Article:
Partnership opposes state ban on selling combustion-propelled vehicles, supports new clean energy clearinghouse
IRWINDALE - This week, the San Gabriel Valley Economic Partnership opposed legislation that would result in foolishly banning the sale combustion-propelled vehicles by 2040. The Partnership also supported a key bill that would create a new state clean energy clearinghouse agency that would coordinate public and private investment and provide strategic leadership in that developing area.
AB 40 (Ting) is a bill that requires the state Air Resources Board to develop a comprehensive strategy by January 1, 2021 to ensure all cars sold in the state are free of greenhouse gas emissions by 2040.
"The language of this bill is particularly troubling, as it is not entirely clear what it means to ensure that all cars are free of greenhouse gas emissions," said Partnership President and CEO Bill Manis. "Rather than simply setting a goal, this bill appears to be prescriptive in that it would empower the Air Resources Board to eliminate the sale of combustion-propelled vehicles entirely within the state."
AB 40 has additional clarification issues, given that all vehicles - whether propelled by combustion engines or by electric motors - produce greenhouse gas emissions in their assembly. Much of our electricity today is still based on burning natural gas, which goes to charge electric vehicles. Moreover, if AB 40 were to pass, it does not preclude the purchase of combustion-propelled vehicles from out of state, leading to a worrisome policy which could drive Californians to buy their motor vehicles in neighboring states.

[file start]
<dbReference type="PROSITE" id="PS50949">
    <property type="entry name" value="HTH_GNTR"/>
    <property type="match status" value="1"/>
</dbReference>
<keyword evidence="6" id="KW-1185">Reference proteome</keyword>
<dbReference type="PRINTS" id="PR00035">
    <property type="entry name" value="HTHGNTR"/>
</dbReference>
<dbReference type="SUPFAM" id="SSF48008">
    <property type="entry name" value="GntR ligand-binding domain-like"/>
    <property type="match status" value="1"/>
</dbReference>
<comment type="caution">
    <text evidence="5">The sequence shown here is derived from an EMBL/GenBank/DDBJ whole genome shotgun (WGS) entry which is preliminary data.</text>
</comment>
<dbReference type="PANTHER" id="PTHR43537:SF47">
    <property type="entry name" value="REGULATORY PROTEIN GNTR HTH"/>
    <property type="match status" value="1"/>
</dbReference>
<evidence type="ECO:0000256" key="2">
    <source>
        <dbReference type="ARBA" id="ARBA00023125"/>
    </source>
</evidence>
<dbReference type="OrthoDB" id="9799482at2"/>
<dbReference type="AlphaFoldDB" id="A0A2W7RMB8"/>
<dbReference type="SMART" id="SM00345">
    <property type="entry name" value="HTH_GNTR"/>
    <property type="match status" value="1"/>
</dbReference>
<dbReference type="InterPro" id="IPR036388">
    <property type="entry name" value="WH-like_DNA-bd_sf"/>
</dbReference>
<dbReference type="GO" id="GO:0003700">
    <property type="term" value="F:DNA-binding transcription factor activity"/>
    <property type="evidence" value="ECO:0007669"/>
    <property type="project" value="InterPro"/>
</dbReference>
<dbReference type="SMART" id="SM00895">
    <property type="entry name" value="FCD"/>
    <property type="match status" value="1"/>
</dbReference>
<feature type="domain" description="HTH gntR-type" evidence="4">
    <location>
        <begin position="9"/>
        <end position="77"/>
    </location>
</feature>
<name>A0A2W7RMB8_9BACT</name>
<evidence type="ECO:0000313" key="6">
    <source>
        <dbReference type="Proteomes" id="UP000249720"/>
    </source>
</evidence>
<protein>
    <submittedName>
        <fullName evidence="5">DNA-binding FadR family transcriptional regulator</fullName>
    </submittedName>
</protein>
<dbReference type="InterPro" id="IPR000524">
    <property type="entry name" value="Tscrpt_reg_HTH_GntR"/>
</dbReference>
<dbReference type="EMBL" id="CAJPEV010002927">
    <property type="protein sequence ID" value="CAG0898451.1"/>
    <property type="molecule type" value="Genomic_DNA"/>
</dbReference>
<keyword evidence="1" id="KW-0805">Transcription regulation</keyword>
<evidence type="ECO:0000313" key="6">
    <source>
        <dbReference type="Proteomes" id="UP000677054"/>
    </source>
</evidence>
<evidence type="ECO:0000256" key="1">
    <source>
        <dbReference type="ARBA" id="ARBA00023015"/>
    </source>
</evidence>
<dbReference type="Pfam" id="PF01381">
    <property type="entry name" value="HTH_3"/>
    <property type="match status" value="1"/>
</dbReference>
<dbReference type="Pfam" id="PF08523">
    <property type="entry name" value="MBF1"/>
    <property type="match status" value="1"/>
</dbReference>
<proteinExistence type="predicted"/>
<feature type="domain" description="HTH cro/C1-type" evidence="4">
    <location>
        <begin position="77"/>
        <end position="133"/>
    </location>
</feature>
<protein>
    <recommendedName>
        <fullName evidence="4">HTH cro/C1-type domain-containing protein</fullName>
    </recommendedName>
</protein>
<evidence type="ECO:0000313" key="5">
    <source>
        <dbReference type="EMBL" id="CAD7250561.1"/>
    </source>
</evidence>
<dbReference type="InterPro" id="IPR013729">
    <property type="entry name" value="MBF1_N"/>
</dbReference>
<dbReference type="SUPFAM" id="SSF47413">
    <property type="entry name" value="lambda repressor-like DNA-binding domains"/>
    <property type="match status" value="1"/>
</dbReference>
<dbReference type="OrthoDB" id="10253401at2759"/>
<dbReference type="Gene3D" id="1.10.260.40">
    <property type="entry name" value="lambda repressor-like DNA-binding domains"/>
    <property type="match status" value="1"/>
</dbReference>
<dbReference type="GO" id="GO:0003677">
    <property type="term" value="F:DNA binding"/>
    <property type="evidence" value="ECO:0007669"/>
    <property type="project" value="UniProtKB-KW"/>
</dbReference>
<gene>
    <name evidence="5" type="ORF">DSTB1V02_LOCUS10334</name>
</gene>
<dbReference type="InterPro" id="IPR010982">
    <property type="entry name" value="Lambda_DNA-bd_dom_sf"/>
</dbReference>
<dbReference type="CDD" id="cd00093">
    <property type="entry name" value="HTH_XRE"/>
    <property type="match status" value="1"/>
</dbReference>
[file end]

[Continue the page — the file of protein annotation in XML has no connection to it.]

The Partnership this week supported AB 383 (Mayes), a bill that would create a centralized Clean Energy Financing Office within the Office of the Treasurer to provide strategic leadership for coordinated public and private investment. As California strives to meet its ambitious goal of 100 percent carbon-free electricity by the year 2045, it will need to invest billions of dollars in clean energy and energy efficiency measures to meet the state's long-term greenhouse gas emissions targets. California has dozens of programs designed to support clean energy financing solutions across several agencies and offices, ranging from rebates for solar homes to tax credits for bus retrofits. While these programs may be successful on their own, the sheer number of programs and the variety of managing entities makes coordination difficult. By creating a centralized point of contact for interested parties, the state will be able to maximize its clean energy financing investments.